The anti-cancer potential in antibodies was first realized in the 90’s. They have since become part of our arsenal of targeted therapies that take out cancer cells without harming healthy cells. How do these mighty little bullets do it?
Antibodies bind to specific molecules on immune cells. They focus a patient’s immune system to:
1. Wipe out the bad guys directly
2. Bring toxic substances to cancer cells, effectively crashing the cancer party
3. Act as a roadblock and cut cancer cells off from molecules or signals they need to survive
Rituxan was the first targeted cancer drug on the market (1997) and your support of LLS helped fund its discovery and development. What’s truly incredible is the fact that the Rituxan success story has extended far beyond its original use for treatment of non-Hodgkin lymphoma (NHL):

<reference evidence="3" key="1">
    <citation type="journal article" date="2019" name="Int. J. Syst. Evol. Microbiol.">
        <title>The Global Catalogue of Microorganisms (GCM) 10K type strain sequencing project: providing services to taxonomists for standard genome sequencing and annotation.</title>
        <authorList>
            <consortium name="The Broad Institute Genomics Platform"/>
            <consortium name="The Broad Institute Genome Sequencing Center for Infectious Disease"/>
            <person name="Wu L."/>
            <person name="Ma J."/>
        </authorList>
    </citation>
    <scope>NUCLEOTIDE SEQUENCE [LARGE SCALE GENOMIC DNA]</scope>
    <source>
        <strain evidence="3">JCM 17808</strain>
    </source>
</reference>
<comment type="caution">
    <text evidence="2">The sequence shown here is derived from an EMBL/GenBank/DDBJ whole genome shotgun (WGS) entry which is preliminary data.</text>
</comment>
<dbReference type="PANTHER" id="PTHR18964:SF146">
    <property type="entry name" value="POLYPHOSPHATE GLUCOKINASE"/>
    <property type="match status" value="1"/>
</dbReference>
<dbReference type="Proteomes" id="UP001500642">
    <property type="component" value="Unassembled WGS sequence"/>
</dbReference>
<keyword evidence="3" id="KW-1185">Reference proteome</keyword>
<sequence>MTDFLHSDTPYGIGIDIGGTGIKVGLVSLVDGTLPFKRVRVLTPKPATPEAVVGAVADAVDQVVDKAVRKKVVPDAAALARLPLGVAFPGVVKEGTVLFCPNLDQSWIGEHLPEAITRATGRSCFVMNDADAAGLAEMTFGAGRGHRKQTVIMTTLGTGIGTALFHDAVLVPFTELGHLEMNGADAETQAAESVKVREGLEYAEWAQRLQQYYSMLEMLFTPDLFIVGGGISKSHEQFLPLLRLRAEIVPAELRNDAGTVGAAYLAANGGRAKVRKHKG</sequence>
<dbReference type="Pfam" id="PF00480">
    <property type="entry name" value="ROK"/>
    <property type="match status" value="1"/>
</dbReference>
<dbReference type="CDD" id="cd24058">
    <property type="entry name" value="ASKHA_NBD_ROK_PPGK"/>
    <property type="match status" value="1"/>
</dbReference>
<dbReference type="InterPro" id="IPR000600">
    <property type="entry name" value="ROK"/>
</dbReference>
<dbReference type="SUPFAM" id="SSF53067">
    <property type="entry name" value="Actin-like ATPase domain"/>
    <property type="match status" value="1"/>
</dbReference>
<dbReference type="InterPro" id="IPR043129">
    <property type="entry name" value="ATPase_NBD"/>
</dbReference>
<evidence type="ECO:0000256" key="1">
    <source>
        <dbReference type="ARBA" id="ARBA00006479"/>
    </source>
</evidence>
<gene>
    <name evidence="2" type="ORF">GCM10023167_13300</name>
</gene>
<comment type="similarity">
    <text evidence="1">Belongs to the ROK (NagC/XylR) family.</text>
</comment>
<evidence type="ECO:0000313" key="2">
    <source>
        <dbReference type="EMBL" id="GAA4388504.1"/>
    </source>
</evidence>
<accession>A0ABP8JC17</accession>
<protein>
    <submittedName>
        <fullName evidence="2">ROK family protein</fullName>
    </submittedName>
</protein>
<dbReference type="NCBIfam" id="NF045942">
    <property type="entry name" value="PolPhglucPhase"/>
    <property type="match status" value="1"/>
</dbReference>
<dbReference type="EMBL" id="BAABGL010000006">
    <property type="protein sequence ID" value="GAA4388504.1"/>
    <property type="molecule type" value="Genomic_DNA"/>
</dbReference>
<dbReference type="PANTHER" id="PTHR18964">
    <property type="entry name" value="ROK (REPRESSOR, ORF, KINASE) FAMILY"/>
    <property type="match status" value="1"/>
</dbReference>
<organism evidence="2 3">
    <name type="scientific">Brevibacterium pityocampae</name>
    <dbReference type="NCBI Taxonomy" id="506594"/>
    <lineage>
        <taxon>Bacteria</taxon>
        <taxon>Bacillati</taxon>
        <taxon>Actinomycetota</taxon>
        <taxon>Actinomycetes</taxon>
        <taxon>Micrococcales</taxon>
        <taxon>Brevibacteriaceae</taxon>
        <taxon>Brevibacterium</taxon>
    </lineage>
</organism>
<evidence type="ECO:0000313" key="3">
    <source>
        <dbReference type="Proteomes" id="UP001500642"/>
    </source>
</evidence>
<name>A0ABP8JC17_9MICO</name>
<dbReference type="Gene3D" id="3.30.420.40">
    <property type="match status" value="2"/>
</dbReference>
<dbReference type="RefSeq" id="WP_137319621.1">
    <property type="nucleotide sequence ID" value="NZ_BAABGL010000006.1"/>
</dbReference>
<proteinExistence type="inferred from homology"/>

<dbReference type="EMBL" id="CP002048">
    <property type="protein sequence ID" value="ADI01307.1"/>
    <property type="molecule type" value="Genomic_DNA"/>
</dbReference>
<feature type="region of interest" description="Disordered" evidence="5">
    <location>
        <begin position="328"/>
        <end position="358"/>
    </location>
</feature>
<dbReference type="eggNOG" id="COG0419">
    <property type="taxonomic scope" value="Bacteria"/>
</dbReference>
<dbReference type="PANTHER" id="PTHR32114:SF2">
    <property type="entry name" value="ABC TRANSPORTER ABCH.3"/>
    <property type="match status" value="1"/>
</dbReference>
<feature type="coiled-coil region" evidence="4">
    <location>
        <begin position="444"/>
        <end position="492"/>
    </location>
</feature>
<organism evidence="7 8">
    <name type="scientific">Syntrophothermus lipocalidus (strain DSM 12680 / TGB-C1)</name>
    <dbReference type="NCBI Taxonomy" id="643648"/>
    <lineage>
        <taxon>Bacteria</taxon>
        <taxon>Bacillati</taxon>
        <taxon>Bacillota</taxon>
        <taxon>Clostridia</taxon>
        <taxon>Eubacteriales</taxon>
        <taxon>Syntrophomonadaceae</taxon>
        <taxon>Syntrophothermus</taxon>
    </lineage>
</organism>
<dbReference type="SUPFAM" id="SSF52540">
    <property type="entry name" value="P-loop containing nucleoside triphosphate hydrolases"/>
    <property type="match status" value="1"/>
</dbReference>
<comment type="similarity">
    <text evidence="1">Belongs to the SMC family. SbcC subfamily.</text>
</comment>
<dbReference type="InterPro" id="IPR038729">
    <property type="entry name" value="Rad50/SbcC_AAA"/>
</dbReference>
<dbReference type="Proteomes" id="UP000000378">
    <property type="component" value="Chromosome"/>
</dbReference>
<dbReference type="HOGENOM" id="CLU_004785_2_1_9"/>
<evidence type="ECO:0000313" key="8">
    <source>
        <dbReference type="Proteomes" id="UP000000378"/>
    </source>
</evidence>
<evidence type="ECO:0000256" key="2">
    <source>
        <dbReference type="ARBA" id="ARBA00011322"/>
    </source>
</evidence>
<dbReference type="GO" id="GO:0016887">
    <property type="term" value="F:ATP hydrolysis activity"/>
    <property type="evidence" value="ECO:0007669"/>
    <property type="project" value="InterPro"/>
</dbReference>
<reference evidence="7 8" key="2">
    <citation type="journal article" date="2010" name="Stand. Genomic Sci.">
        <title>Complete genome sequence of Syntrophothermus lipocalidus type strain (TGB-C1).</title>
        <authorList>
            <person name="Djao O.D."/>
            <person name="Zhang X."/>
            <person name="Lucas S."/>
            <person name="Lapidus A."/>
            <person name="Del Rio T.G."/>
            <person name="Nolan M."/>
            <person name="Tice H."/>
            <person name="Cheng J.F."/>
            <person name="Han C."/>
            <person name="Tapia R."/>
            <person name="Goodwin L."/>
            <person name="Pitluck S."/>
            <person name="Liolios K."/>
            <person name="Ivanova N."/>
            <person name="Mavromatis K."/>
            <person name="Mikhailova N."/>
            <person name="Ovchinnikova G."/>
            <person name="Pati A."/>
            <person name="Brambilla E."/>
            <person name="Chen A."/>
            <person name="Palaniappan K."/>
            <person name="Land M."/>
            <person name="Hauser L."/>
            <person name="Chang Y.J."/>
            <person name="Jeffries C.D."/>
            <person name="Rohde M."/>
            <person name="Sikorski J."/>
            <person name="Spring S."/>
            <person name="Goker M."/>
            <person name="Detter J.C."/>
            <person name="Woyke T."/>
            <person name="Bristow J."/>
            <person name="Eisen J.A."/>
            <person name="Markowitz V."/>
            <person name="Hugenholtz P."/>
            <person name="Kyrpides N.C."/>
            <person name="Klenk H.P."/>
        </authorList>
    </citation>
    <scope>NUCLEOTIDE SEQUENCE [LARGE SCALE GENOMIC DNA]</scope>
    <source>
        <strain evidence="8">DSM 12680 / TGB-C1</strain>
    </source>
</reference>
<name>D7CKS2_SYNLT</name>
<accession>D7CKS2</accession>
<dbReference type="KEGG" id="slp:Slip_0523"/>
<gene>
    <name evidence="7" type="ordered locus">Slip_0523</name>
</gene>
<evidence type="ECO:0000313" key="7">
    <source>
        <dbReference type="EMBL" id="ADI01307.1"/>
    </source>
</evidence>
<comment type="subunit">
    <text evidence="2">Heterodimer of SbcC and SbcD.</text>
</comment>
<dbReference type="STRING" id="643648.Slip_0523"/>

- The FDA has approved it for Hodgkin lymphoma and chronic lymphocytic leukemia (CLL).
- It is being used to treat patients with myeloma, Waldenstrom’s macroglobulinemia, acute lymphocytic leukemia (ALL), and to prevent graft-versus-host disease (GVHD) after stem cell transplantation.
- It is being used to treat rheumatoid arthritis and tested in other autoimmune diseases.
- The biology behind Rituxan has been used to create antibody therapies for breast, colon and lung cancer.
All that from one little synthesized antibody. It’s just amazing!